Tag: Books

Restoring heritage to pretend that Jewish life still exists

Is it better to see the synagogues that Jews have left behind rot, rather than become a corpse all made up for a wake? In his Unherd review of Dara Horn’s People Love Dead Jews Matti Friedman questions the motives of states without Jews who restore Jewish heritage :

Inside the Maimonides synagogue in Cairo. It has never been opened since its restoration

I remember being in the alleys of downtown Cairo a decade ago and coming to the ruins of a synagogue, one of dozens that once housed the religious life of the thousands of Jews who gave this neighbourhood its name. It is still called The Jewish Quarter, even though by the time I arrived in 2009 the actual Jews who had crowded the alleys up to the 1940s had been hounded out by state persecution and mob violence. As far as I knew, the Jewish population of Cairo’s Jewish Quarter on the day I visited was one: me.

The synagogue was named for the philosopher and physician Maimonides, who led the Jewish community here in the 12th century, when Cairo was the most important Jewish centre in the Middle East. The building was nothing but a roofless shell, but I discovered a work crew laying planks in one of the rooms, up to their knees in fetid water. It turned out that the Egyptian government — the same regime that took possession of much of the property of the 80,000 Jews who’d been forced out of the country two generations earlier — was engaged in a restoration project.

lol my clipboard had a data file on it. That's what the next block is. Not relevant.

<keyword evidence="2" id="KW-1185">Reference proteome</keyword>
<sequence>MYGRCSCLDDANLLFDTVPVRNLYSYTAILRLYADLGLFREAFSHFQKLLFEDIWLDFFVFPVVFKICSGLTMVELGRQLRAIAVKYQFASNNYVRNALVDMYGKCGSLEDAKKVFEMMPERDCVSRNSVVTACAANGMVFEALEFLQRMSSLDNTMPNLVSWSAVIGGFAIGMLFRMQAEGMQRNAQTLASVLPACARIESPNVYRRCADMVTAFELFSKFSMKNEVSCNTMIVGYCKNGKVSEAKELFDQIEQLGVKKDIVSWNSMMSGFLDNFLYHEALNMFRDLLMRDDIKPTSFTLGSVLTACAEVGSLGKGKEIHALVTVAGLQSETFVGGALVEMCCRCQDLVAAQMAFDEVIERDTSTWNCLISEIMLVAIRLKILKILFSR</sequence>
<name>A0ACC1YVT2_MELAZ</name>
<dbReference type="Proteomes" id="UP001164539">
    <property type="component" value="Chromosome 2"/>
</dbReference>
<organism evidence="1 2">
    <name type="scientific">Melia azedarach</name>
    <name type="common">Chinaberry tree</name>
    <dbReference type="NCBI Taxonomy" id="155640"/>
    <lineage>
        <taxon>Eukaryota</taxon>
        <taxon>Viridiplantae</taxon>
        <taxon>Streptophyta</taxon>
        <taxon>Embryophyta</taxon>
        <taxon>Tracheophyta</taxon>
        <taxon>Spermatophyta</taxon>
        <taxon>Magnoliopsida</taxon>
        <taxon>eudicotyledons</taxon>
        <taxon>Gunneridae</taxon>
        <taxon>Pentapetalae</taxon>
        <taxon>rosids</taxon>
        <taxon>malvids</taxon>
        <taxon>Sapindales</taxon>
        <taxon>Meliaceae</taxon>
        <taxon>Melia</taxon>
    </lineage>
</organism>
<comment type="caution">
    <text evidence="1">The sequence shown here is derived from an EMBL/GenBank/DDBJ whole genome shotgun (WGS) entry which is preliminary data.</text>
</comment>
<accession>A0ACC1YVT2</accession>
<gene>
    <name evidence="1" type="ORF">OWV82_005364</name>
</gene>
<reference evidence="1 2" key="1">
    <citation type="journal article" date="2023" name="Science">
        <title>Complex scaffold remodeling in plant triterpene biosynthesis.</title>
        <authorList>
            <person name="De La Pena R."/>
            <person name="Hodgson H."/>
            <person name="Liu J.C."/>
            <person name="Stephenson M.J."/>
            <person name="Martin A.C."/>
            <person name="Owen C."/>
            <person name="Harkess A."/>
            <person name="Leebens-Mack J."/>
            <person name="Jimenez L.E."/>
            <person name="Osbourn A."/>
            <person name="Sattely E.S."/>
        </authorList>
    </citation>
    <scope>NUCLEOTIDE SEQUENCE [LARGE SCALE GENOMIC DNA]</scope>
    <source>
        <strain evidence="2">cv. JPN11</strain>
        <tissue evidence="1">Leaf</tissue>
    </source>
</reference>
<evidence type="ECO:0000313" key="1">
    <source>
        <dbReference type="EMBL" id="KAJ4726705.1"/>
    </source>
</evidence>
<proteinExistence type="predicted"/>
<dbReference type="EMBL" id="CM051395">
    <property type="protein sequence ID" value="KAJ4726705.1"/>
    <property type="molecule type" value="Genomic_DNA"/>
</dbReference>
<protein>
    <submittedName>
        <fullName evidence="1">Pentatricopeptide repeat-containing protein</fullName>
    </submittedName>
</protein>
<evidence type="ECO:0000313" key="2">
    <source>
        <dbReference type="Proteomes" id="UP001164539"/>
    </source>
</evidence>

A polite young engineer on the site showed me the location of the stand where the Torah scroll was once read. Another man, in civilian clothes but with some vaguely military authority, told me not to take pictures.

There couldn’t be anything bad about the restoration of a synagogue, could there? It was hard to explain why none of this felt right; why I preferred to see the building left to rot, rather than see it made up like a corpse at a wake. I had the same feeling when I saw other journalists refer seriously to the “Jewish community of Cairo”, quoting a woman who was its “President”.

There was no community, just a regime-approved simulacrum designed to allow everyone to pretend that an ethnic cleansing hadn’t taken place, and that something dead was alive. It was Weekend at Bernie’s. At the time of my visit, the Egyptian Government was trying to get one of its officials elected to a top cultural post at the UN, an effort hindered by this same official’s past support for burning Hebrew books. A synagogue renovation couldn’t hurt his cause! The real Jews were long out of Egypt, but their imaginary avatars were still hard at work serving the narrative needs of others.

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Nostalgia for vanishing Jews masks their ethnic cleansing

Out of Egypt and into New York

Two people are displaced from Egypt, resettling in New York, but their destinies are intertwined. Can one ever cut oneself off from the past, or does it come back to haunt you? These are the themes explored by Jean Naggar in her fascinating new novel, Footprints on the Heart. Review by Lyn Julius in the Times of Israel (Jewish News). 

‘The past is not dead, it is not even past’.

William Faulkner’s aphorism  might sum up Jean Naggar’s novel Footprints on the heart.’

No matter how much her characters try and escape their past, it has a strange habit or catching up with them.

Jamila is an Egyptian peasant girl with sparkling green eyes. She is discovered by a passing American woman, plucked from her humble Nile village and catapulted into the fickle and fast-moving world of New York high-fashion modelling. You could say that her displacement is voluntary, engineered by her American mentor and her own mother, who is prepared to endure the pain of separation in order to give Jamila a better life.

No matter how successful a career Jamila (re-named Jasmine) makes, Egypt still exerts a pull.

The past has left footprints on her heart: a longing to see her brother and village.